Moventas performed its first full helical service in 2011 and has been developing up-tower processes, tooling and safety procedures ever since. In 2012 it started performing on-site repairs in the US using its mobile service units. These are self-contained, climate-controlled mobile workshops fitted with a retractable roof, a power generator, plumbed air line, a parts wash basin and an induction heater.

Last summer the company began tackling planetary stage repairs on site, starting in the US with its high crane costs. The work may take place entirely up-tower, depending on the accessibility of the problem part. Or the gearbox can be disassembled into two modules to allow either or both the planetary and helical stages to be lifted down separately to the bottom of the tower to be exchanged.

In September last year Moventas announced that all failed "low-speed" planetary stage gears and bearings in most GE 1.5MW turbines could be repaired up-tower at a far lower cost than replacing the gearbox. In January, the company offered a similar service for 2.3MW Siemens turbines in the US, confirming it will "offer the same capability in Europe this year for this popular fleet". Moventas also plans to launch the mobile service units used in the US for the European market.

For each repair, customers can opt for longer-life components by upgrading the gearbox up-tower - replacing through-hardened ring wheels and old bearing designs with state-of-the-art case-carburised ring wheels and integrated planet wheel bearings, for example, says Sillanpaa.

Today, gearboxes are still being taken down and exchanged as technicians battle with daily pressures to keep turbine downtimes as short as possible. But the costs can be huge, especially in urgent situations.

Balance of risk

Ideally, a preventive approach using gearbox condition monitoring systems (CMS), allows issues to be detected early for better planning of repairs up-tower or on-site.

"How bad is it? How long can we run the turbine before we have to stop? Can it be fixed up-tower or do we have to take the gear unit down?" says Sillanpaa. "These questions can be answered swiftly enough to avoid catastrophic failure and prevent the worst-case scenario - scrapping the gearbox."

The use of CMS to flag up potential gearbox problems is becoming increasingly cost-effective, agrees BVGA's Elliott. But retro-fitting CMS on to turbines with a rating of under 1MW is still rare, he points out, simply because of the cost. In the UK, it costs £4,000-6,000 (€5,000-8,000) per turbine for the kit and installation, and a further £750-£1,250 a year for the monitoring.

"It's a balance of risk against cost," says Elliott. "For a 15 to 20-year-old wind farm, the CMS may reduce a £50,000 gearbox exchange to a £10,000 up-tower fix. Or it might not ..."

If a gearbox replacement becomes necessary, the costs break down into the price of the replacement component, the technician and crane costs, including labour and materials and, of course, the lost revenue. Weather conditions can make a big difference to the final bill. A loss of three weeks revenue is not uncommon if high winds prevent the work proceeding, says Elliott.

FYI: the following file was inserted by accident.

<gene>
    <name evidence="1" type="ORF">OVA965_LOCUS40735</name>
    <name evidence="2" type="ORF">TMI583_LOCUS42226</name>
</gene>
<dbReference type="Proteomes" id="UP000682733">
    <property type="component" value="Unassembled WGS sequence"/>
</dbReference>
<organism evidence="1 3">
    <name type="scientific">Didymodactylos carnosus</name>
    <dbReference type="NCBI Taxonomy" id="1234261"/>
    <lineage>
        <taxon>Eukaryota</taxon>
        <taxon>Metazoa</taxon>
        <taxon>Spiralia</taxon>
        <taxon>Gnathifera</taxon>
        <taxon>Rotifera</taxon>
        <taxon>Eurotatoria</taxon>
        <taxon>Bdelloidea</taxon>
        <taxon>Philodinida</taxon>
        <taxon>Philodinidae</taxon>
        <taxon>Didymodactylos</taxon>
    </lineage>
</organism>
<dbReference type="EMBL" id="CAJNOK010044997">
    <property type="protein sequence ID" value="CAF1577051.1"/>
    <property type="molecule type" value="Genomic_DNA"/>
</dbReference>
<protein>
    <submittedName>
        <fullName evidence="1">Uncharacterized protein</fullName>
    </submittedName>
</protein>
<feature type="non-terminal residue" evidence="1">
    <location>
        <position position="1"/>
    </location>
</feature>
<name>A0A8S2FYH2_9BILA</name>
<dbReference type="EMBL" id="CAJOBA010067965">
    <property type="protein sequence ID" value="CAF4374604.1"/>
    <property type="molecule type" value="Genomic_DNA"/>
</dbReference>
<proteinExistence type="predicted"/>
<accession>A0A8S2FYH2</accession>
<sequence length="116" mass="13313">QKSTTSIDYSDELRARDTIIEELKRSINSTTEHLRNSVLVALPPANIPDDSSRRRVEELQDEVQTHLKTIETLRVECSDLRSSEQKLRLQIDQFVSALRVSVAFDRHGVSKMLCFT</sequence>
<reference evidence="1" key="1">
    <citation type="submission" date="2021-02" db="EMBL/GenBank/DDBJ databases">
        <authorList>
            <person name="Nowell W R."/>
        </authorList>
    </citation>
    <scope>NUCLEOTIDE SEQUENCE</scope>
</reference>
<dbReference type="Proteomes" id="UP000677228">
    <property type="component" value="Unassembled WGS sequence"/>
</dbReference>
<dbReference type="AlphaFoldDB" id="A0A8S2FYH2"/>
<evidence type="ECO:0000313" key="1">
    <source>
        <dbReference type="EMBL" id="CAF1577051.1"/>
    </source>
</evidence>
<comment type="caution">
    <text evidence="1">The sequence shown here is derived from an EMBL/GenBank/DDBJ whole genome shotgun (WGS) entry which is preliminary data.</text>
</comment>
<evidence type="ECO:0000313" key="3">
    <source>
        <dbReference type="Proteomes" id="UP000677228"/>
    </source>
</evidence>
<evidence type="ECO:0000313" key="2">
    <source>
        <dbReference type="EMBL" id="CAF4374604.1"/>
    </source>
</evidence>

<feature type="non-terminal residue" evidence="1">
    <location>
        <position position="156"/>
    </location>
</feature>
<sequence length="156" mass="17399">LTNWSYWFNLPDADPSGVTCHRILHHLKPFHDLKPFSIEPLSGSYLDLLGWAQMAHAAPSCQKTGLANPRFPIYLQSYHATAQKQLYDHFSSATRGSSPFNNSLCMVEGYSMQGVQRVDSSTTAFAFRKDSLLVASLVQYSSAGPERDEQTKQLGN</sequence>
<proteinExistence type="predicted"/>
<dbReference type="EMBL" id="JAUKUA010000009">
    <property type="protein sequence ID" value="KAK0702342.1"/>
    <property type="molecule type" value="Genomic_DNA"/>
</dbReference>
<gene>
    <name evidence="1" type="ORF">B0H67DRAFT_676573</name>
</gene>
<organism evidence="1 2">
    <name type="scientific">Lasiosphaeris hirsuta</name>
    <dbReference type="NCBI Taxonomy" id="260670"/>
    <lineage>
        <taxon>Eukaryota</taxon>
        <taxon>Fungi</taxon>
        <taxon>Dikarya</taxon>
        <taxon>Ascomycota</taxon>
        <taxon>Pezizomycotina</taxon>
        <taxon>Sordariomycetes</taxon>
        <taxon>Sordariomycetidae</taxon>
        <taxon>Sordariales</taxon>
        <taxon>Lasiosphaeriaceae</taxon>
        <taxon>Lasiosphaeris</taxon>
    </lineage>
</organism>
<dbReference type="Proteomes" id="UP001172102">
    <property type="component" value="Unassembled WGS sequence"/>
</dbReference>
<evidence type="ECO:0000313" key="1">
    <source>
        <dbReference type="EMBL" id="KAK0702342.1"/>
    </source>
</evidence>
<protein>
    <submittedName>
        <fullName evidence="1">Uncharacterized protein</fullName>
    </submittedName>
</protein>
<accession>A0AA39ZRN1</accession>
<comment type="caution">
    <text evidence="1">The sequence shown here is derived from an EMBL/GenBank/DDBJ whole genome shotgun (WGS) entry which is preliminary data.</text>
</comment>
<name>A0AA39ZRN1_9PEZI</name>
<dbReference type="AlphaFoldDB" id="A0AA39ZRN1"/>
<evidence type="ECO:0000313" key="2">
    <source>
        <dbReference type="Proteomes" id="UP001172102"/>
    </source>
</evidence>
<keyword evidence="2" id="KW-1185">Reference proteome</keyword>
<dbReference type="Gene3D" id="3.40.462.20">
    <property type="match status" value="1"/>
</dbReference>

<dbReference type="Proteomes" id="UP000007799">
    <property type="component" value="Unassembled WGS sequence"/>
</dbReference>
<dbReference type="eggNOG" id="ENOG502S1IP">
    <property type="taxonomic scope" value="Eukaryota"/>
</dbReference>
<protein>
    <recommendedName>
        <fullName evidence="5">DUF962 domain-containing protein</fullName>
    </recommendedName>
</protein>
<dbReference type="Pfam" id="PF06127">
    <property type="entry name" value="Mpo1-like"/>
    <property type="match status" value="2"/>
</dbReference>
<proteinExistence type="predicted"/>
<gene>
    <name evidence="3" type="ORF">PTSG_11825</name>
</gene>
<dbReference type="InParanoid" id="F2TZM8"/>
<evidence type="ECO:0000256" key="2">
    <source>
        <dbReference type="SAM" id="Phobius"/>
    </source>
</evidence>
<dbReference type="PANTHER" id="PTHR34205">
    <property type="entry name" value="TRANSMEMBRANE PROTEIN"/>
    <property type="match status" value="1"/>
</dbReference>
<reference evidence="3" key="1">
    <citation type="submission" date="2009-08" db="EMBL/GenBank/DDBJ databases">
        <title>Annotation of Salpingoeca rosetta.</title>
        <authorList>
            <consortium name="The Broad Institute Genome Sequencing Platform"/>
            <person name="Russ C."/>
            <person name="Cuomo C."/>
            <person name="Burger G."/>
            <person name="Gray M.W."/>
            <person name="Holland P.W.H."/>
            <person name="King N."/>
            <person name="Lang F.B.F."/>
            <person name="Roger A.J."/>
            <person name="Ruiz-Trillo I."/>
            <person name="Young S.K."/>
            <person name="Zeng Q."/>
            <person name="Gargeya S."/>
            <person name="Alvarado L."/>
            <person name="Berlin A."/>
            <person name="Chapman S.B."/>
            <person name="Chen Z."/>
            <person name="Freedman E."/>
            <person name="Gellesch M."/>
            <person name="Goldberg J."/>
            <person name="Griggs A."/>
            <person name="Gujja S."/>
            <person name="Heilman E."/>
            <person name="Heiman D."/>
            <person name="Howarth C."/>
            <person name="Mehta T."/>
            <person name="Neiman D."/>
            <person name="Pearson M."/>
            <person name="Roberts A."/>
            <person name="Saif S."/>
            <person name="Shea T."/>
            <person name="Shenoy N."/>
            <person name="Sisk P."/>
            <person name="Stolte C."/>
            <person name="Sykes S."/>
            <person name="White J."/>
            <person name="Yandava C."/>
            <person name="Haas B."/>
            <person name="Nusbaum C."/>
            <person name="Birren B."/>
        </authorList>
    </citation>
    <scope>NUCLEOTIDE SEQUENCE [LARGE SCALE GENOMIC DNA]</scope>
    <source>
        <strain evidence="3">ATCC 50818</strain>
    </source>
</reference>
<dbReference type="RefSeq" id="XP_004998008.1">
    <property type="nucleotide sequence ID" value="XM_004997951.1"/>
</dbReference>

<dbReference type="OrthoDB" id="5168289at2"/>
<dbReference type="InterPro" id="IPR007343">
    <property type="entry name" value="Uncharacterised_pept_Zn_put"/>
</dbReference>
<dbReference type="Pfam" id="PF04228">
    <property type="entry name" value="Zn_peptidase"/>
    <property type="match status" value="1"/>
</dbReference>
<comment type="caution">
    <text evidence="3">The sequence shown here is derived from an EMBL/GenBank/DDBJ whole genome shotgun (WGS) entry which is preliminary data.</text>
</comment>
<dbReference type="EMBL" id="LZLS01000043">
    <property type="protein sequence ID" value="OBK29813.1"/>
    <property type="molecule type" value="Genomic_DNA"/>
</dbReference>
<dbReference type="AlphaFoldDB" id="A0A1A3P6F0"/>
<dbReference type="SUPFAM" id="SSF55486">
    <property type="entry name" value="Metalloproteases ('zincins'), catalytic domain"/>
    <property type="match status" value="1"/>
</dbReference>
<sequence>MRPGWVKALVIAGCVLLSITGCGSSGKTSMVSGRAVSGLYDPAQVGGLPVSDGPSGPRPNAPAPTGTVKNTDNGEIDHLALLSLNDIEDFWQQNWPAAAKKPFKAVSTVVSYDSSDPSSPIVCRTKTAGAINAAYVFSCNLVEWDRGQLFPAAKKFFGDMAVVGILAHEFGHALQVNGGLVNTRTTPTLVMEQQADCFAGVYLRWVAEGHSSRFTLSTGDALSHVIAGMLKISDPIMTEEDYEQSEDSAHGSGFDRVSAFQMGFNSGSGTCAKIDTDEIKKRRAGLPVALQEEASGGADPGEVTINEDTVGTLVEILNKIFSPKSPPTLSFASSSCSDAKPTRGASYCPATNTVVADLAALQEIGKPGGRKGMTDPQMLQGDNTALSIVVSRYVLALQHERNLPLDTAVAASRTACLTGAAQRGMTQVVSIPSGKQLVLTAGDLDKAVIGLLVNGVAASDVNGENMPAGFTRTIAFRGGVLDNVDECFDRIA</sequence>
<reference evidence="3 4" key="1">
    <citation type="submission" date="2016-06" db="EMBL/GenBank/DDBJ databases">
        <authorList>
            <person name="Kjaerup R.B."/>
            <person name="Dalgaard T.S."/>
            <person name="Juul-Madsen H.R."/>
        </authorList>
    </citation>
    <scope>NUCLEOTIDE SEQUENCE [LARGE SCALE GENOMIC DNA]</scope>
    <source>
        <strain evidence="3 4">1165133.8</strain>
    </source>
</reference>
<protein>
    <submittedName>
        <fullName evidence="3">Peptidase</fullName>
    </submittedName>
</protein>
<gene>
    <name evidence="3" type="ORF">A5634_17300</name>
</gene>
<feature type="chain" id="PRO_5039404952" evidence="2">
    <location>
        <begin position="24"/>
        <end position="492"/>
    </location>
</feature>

For a sub-megawatt turbine, a gearbox exchange takes around three days: one to prepare the turbine for the work, another for the exchange to take place, and the third to tidy up and recommission. In principle, says Elliott, the schedule is roughly the same for a 3MW turbine.

Citing experience with the Vestas V47 660kW machine, Elliott says a refurbished gearbox costs about £40,000-£45,000. But if taken in exchange for the failed but repairable gearbox, which could be valued at around £15,000, depending on the extent of the damage, then the replacement component from a supplier such as ZF Wind Service or DB Wind (part of Moventas), may in effect cost the operator as little as £30,000.

Aside from the component, the three-to-four technician crew will cost £12,000-£15,000 for the whole job. Adding in a 60-100-tonne crane able to lift up to 50 metres will cost another £1,500-£2,000 a day. This raises the average outlay for a gearbox exchange to around £55,000 to £65,000, not including the income lost due to the interruption of electricity generation. The full cost impact on the wind-turbine owner will depend on what warranty and insurance cover applies.


Although gearbox quality and repair options have improved over the years, some problems still leave engineers scratching their heads. One that is still challenging gearbox experts is the formation of so-called white etching cracks in the 1-millimetre zone below the steel-bearing contact surface, which leads to a premature wear failure known as white structure flaking. This can occur within as little as six to 24 months of the gearbox operation.

It could be due to hydrogen diffusion into bearing steel, sourced from the hydrocarbon lubricant or water contamination, according to research carried out at the National Centre for Advanced Tribology (nCATS) at the UK's Southampton University. Butterfly cracks can also form during rolling contact fatigue of the bearings, but whether there is a link with white structure flaking is not clear.

NCATS is currently investigating the root causes of white etching cracks in gearbox bearings on several fronts. "In particular, the role of hydrogen and oil additives, the role of carbides in steels, the influence of heat treatment on steels and bearings, and the influence of severe plastic deformation are being researched," says Ling Wang, associate professor in tribology condition monitoring at nCATS.